In the past 10 years the world has faced many dramatic changes—from a new economic and financial scenario after the 2008 subprime crisis to a new geo-political setting marked by Brexit and the proliferation of populism in the western world. Many companies and governments continue to struggle with the effects. Nowadays, adaptability has become one of the key factors that determine whether managers succeed or fail, whether companies grow or stagnate, and whether politicians stay relevant or face irrelevance.
In management, adaptability is a critical skill. As a matter of fact, a recent report states that “91% of HR directors think that by 2018 people will be recruited on their ability to deal with change and uncertainty” (2014, The Flux Report by Right Management). In my case, the ability to remain adaptable has helped me beyond any expectations.
In 2015, before moving to Germany from Chile, I co-founded Tree Digital, a digital marketing consulting company, which I managed remotely during my MBA studies at ESMT Berlin in 2016. This year, after the MBA, I made the decision to keep managing the company from Berlin. I saw an opportunity to expand our operations to Germany and the advantage of being in the most important startup hub in Europe. However, I experienced hard resistance from colleagues, family, and from my team. Many thought that this was not a wise decision, stating that it is almost impossible to manage a company remotely and that physical presence is one of the keys to success.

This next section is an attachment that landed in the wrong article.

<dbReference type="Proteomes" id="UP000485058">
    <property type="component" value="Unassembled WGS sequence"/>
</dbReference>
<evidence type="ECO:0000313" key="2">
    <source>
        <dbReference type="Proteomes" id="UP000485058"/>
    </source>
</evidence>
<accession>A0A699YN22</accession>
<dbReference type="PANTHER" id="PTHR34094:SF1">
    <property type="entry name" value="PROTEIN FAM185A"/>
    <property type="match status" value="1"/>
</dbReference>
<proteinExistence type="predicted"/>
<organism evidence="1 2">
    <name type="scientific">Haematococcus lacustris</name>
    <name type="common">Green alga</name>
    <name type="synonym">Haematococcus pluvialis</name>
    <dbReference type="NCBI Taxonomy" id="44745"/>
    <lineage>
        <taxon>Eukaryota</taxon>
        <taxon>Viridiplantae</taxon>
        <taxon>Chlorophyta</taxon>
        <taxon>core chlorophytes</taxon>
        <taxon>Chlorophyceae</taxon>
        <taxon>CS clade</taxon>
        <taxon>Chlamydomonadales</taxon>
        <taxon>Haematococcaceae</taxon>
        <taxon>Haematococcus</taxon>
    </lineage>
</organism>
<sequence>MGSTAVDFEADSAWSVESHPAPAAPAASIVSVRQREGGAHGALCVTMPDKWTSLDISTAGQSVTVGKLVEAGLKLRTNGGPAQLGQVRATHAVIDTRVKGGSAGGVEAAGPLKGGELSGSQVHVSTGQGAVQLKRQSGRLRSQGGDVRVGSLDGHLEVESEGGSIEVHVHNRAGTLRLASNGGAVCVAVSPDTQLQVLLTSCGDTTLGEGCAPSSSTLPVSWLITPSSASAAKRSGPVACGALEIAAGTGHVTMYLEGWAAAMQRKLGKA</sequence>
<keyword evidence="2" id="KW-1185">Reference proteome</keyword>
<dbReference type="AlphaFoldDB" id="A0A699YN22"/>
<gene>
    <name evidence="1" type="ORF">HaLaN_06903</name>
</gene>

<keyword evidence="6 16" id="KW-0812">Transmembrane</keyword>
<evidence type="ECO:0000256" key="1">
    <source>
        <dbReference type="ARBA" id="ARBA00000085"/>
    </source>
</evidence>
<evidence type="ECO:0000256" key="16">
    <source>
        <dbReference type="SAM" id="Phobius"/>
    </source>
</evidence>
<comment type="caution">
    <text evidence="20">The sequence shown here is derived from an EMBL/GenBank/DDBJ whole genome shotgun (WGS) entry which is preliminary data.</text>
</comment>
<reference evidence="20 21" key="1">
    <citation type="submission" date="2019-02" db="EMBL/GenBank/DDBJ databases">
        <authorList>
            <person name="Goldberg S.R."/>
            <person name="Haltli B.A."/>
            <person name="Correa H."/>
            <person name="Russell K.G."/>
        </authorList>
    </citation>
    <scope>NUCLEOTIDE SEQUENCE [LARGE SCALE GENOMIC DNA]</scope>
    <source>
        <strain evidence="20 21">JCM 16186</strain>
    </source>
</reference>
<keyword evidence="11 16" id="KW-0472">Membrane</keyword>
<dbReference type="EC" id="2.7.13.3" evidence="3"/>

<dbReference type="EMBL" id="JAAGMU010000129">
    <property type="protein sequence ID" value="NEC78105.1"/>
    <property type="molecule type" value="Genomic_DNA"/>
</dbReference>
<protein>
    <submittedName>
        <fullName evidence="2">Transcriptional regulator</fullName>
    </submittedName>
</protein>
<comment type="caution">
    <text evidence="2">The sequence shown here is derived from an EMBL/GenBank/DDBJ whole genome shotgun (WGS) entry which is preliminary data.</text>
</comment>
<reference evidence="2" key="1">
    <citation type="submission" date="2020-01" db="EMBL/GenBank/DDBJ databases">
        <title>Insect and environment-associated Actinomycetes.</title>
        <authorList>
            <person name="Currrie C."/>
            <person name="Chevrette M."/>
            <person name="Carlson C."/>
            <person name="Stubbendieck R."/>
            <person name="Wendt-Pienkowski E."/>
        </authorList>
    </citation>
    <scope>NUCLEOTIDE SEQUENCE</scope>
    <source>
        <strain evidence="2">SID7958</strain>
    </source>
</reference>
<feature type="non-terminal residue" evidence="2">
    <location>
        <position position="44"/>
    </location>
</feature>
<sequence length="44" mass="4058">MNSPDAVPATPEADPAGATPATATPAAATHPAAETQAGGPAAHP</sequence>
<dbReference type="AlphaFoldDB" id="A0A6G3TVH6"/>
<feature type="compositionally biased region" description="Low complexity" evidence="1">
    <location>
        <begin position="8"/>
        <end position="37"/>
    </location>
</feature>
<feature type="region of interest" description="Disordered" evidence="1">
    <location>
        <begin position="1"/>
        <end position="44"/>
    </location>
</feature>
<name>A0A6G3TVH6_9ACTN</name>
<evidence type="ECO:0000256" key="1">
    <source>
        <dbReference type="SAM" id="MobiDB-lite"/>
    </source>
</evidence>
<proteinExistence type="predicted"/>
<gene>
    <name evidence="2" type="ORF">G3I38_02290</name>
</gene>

Adapting to the vessel
I have found out that remaining flexible and adaptable has allowed me to make faster decisions, to see a clearer picture, and to respond to my business needs much quicker. Also, I have learned that emotional intelligence is a vital competency when communicating change to any team.
To achieve growth with Tree Digital, I have been promoting an inner culture that embraces change to make us move quickly. We have designed a light organization with fewer hierarchies, yielding more freedom to design, think, and propose new ideas. This has been the secret sauce to keep high levels of motivation, productivity, and growth.
The eight key lessons that I have learned during this experience are:
- A flexible manager must be willing to move out of his/her comfort zone.
- There is no such thing as “doing things by the book.”
- Allow yourself to learn continuously as a vehicle to constant adaptation.
- See opportunities where others see failure.
- Ask yourself: “What would someone else do in my position?”
- Sometimes it is good to do things in a different way.
- Focus on the core strategy; do not get distracted by the details.
- Embrace change and make it part of your culture.
Even though the future is not written, I know that the only certainty is change. Therefore, I know that staying adaptable will always be the best approach when facing the future.
About the author
Enrique Planas is the Chief Motivator Officer at Tree Digital, an entrepreneur, and an enthusiastic amateur chef. Write to him at firstname.lastname@example.org or +49 176 35747757